Thresholds are pass/fail criteria that specify the performance expectations of the system under test. Often, k6 users use thresholds to codify their SLOs.
For example, you can use thresholds to test that your system meets the following expectations:
- Less than 1% of requests return an error.
- 95% of requests have a response time below 200ms.
- 99% of requests have a response time below 400ms.
- A specific endpoint always responds within 300ms.
- Any conditions for a custom metric.
Thresholds analyze the performance metrics and determine whether the final results passed or failed the test. Thresholds are essential for load-testing automation.
Here is a sample script that specifies two thresholds. One threshold evaluates the rate of HTTP errors (http_req_failed metric). The other evaluates whether 95 percent of responses happen within a certain duration (the http_req_duration metric).
In other words, when you define your threshold, specify an expression for a pass criteria. If that expression evaluates to false at the end of the test, k6 considers the whole test a fail.
After executing that script, k6 outputs something similar to this:
In this case, the test met the criteria for both thresholds. k6 considers this test a pass and exits with an exit code 0.
If any of the thresholds had failed, the little green checkmark ✓ next to the threshold name (http_req_failed, http_req_duration) would have been a red cross ✗, and k6 would have generated a non-zero exit code.
The quickest way to start with thresholds is to use the standard, built-in k6 metrics. Here are a few copy-paste examples that you can start using right away.
You can also apply multiple thresholds for one metric. This threshold has different duration requirements for different request percentiles.
You can set thresholds per Group. This code has groups for individual requests and batch requests. For each group, there are different thresholds.
To use a threshold, you must define at least one threshold_expression:
This declaration configures thresholds for the metrics metric_name1 and metric_name2. To determine whether the threshold passes or fails, the script evaluates the 'threshold_expression'.
The 'threshold_expression' must follow the format:
aggregation_method operator value
- avg < 200 // average duration must be less than 200ms
- count >= 500 // count must be larger than or equal to 500
- p(90) < 300 // 90% of samples must be below 300
A threshold expression evaluates to true or false.
Each of the four metric types included in k6 provides a set of aggregation methods that you can use in threshold expressions.
|Metric type||Aggregation methods|
|Counter||count and rate|
|Trend||avg, min, max, med and p(N) where N is a number between 0.0 and 100.0 meaning the percentile value to look at, e.g. p(99.99) means the 99.99th percentile. The unit for these values is milliseconds.|
Here is a (slightly contrived) sample script that uses all different types of metrics, setting different types of thresholds for each:
We have these thresholds:
- A counter metric that keeps track of the total number of times that the content response was not OK. The success criteria here is that content cannot be bad more than 99 times.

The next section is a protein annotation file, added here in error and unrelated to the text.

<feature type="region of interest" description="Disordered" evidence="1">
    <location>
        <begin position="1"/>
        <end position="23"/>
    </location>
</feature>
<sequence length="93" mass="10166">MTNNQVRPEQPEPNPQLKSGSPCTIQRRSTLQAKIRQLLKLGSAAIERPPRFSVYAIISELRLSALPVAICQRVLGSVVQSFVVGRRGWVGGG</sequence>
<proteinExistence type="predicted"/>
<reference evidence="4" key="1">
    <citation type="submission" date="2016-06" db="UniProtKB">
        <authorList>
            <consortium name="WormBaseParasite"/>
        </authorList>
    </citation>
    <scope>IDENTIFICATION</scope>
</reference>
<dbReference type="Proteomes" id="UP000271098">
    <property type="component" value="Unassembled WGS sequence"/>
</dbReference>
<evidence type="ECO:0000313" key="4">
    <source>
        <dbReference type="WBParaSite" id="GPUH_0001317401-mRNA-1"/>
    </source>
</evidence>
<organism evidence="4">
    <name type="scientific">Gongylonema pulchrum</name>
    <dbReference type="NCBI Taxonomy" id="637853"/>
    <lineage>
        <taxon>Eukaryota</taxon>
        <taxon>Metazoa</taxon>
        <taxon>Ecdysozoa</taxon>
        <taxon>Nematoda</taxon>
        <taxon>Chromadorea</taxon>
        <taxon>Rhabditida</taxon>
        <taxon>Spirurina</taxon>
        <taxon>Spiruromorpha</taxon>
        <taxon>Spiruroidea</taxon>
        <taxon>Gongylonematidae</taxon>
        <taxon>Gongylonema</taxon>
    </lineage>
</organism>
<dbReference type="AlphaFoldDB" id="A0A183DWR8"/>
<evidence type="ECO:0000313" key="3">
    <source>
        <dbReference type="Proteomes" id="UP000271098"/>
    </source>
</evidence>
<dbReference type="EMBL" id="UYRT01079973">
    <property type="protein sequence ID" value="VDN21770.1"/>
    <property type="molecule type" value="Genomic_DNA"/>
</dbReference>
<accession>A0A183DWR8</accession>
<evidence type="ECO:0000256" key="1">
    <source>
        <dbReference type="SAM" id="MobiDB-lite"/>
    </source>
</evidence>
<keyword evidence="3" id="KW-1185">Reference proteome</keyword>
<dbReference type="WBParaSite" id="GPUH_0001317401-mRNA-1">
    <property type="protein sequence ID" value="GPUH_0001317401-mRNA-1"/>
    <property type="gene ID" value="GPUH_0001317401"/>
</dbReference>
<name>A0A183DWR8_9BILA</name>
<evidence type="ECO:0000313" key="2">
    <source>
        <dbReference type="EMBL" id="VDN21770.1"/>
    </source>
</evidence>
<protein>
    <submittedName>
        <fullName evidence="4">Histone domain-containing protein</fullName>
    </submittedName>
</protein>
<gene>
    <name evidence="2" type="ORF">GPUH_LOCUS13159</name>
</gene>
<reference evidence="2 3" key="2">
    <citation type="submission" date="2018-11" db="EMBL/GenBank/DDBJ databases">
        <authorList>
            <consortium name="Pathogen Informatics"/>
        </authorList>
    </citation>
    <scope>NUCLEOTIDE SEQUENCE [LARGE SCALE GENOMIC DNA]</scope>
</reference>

- A gauge metric that contains the latest size of the returned content. The success criteria for this metric is that the returned content is smaller than 4000 bytes.
- A rate metric that keeps track of how often the content returned was OK. This metric has one success criteria: content must have been OK more than 95% of the time.
- A trend metric that is fed with response time samples and which has the following threshold criteria:
- 99th percentile response time must be below 300 ms
- 70th percentile response time must be below 250 ms
- Average response time must be below 200 ms
- Median response time must be below 150 ms
- Minimum response time must be below 100 ms
⚠️ Common mistake Do not specify multiple thresholds for the same metric by repeating the same object key:
It's often useful to specify thresholds on a single URL or specific tag. In k6, tagged requests create sub-metrics that you can use in thresholds:
And here's a full example.
If you want to abort a test as soon as a threshold is crossed, before the test finishes, there's an extended threshold specification format:
In this example, the threshold specification has been extended to alternatively support a JS object with parameters to control the abort behavior. The fields are as follows:
|threshold||string||This is the threshold expression string specifying the threshold condition to evaluate.|
|abortOnFail||boolean||Whether to abort the test if the threshold is evaluated to false before the test has completed.|
|delayAbortEval||string||If you want to delay the evaluation of the threshold to let some metric samples to be collected, you can specify the amount of time to delay using relative time strings like 10s, 1m and so on.|
Here is an example:
⚠️ Evaluation delay in the cloud
When k6 runs in the cloud, thresholds are evaluated every 60 seconds, therefore the abortOnFail feature may be delayed by up to 60 seconds.
Checks are nice for codifying assertions, but unlike thresholds, checks do not affect the exit status of k6.
If you use only checks to verify that things work as expected, you can't fail the whole test run based on the check results.
It's often useful to combine checks and thresholds, to get the best of both:
In this example, the threshold is configured on the checks metric, establishing that the rate of successful checks is higher than 90%.
Additionally, you can use tags on checks if you want to define a threshold based on a particular check or group of checks. For example:
You can also see how the underlying metric compares to a specific threshold throughout the test. The threshold can be added to the analysis tab for further comparison against other metrics.
Learn more about analyzing results in the k6 Cloud Results docs.